47. Structure that’s roughly a triangular prism : A-FRAME
An A-frame house is one that has a steeply-angled roof, one forming the shape of the letter “A”. The A-frame design is popular in snowy regions, as the roof is so steeply pitched that it does not collect snow.

57. Aquarium fish : TETRA
The neon tetra is a freshwater fish, native to parts of South America. The tetra is a very popular aquarium fish and millions are imported into the US every year. Almost all of the imported tetras are farm-raised in Asia and very few come from their native continent.

65. Bauxite, for aluminum : ORE
Bauxite is an aluminum ore. It takes its name from the absolutely beautiful village of Les Baux in southern France, the home of the geologist who first recognized that the mineral was a useful source of the metal.

67. Beats by ___ (audio brand) : DRE
Beats by Dre is a brand of audio products made by Beats Electronics, a company that was co-founded by rapper Dr. Dre. Apple bought Beats for $3 billion in 2014, the largest acquisition by far in the company’s history.

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For the sake of completion, here is a full listing of all the answers:
Across
1. Uncommon bills : TWOS
5. Texas city where Dr Pepper was created : WACO
9. Wraiths : GHOSTS
15. Reducing wind resistance : AERO
16. Hairstyle maintained with a pick : AFRO
17. Receptacle in a machine : OILCUP
18. Baseball scoring play : GRAND SLAM (4 points)
20. Rara avis : ODD ONE
21. Understand : GET
22. Munched (on) : CHOMPED
24. “Layla” musician Clapton : ERIC
25. Site of an iconic war photo : IWO JIMA
27. Hockey scoring play : HAT TRICK (3 points)
29. Ephron who wrote “When Harry Met Sally” : NORA
30. Moment to come, briefly : ETA
32. French pronoun : TOI
33. Onager, for one : ASS
34. Catch the light : GLINT
36. Makes red in the face : ROUGES
39. Proposal of Woodrow Wilson … or what the scoring values of 18-, 27-, 55- and 66-Across total : FOURTEEN POINTS
44. Spotted attending : SEEN AT
45. Santa-tracking org. : NORAD
47. Multi-episode story line : ARC
50. Canal zone? : EAR
51. Grunt upon hoisting something heavy : OOF!
54. ___ E. Coyote : WILE
55. Basketball scoring play : FOUL SHOT (1 point)
58. Material that is foreign to the body : NONSELF
60. Pro ___ : RATA
61. Cocktail recipe phrase : ONE PART
63. A deer, a female deer : DOE
64. Question in response to “I am” : ARE YOU?
66. Football scoring play : TOUCHDOWN (6 points)
68. Real keepers? : MISERS
69. Mechanical repetition : ROTE
70. Laments : RUES
71. Main course : ENTREE
72. Yankee nickname beginning in 2004 : A-ROD
73. Raison d’___ : ETRE

Down
1. Identifying, on Facebook : TAGGING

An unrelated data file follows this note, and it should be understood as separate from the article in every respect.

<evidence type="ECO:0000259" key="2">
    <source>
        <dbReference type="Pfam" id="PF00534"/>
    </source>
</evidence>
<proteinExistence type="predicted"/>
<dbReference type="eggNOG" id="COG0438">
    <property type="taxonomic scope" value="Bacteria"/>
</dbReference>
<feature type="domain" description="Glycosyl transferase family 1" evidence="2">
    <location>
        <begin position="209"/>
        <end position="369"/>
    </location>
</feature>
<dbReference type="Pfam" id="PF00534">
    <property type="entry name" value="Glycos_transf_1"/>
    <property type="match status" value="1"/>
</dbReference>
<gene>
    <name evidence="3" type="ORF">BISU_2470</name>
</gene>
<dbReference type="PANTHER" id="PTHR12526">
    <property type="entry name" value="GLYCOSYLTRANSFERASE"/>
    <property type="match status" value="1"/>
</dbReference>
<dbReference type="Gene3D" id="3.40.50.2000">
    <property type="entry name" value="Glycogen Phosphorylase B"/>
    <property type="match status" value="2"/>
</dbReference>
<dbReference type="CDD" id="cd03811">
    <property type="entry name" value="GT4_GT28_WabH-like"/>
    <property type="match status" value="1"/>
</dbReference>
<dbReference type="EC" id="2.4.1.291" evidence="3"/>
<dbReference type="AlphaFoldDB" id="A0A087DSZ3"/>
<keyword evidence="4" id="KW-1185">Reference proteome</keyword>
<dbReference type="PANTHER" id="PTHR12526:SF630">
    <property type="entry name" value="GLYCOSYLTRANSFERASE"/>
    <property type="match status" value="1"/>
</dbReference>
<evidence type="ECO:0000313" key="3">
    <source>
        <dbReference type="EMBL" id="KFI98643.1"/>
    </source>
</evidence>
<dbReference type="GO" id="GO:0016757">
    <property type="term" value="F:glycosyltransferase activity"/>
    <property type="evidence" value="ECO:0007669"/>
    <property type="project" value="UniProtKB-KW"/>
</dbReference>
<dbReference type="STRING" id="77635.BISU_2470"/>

2. Lycanthrope : WEREWOLF
3. Handel’s “Messiah,” for one : ORATORIO
4. Male delivery : SON
5. Words finger-drawn on a dirty car : WASH ME
6. Not sinking : AFLOAT
7. Study all night, say : CRAM
8. Vigor : OOMPH
9. All set : GOOD TO GO
10. Concealed : HID
11. Word at the bottom of a blog page : OLDER
12. Dark volcanic rock : SCORIA
13. Loose garb in ancient Rome : TUNICS
14. Little bits : SPECKS
19. Cicero’s 601 : DCI
23. Readily accept : EAT UP
26. Two-faced Roman god : JANUS
28. Many a Happy Meal toy : TIE-IN
31. Neck of the woods : AREA
35. Golf course obstacles : TREES
37. Aware of : ONTO
38. Persuades in a deceitful way : SNOWS
40. Place to chat over a hot drink : TEAHOUSE
41. Name in a 2002 scandal : ENRON
42. Auditioned : TRIED OUT
43. More pallid : SALLOWER
46. Chant at a basketball game : DEFENSE!
47. Structure that’s roughly a triangular prism : A-FRAME
48. Enter with much commotion : ROAR IN
49. Most adorable : CUTEST
52. Proceeding unthinkingly : ON AUTO
53. Like some smiles and humor : FORCED
56. Mantle or crust : LAYER
57. Aquarium fish : TETRA
59. Last in a series : NTH
62. D-worthy : POOR
65. Bauxite, for aluminum : ORE
67. Beats by ___ (audio brand) : DRE

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5 thoughts on “0420-16 New York Times Crossword Answers 20 Apr 16, Wednesday”

  1. 14:45, 2 errors, where ODD ONE and SCORIA cross.

    This puzzle was chock full of non-sequitur clues and arcane, uncommon words/phrases. I never felt comfortable with it. Don't know how many times I said, "Huh???" after reading the clue and looking at the grid.

  2. 14:36, no errors. Setter played somewhat loose with the definitions today. Baseball and hockey are not scored in points. Baseball uses runs, and hockey uses goals. If you were to ask someone at a baseball game 'how many points do we have?', you would be asked if this is your first game.

    A HAT TRICK in hockey is not a scoring play, it is an achievement; accomplished by one player scoring 3 times in one game.

    SCORIA is a learning experience for me as well, a new word for my vocabulary.

  3. I got three words wrong centering around Happy Meal TIEIN. Kept trying to fit in TRAIN. Had ROUGES correct originally but decided to re-spell even though it made no sense. A better knowledge of French would sure help me a lot also.

  4. Zero errors, relatively decent time. Guessed right on 33A-12D, but not too much difficulty otherwise. I reiterate the same noted inconsistencies on the themers.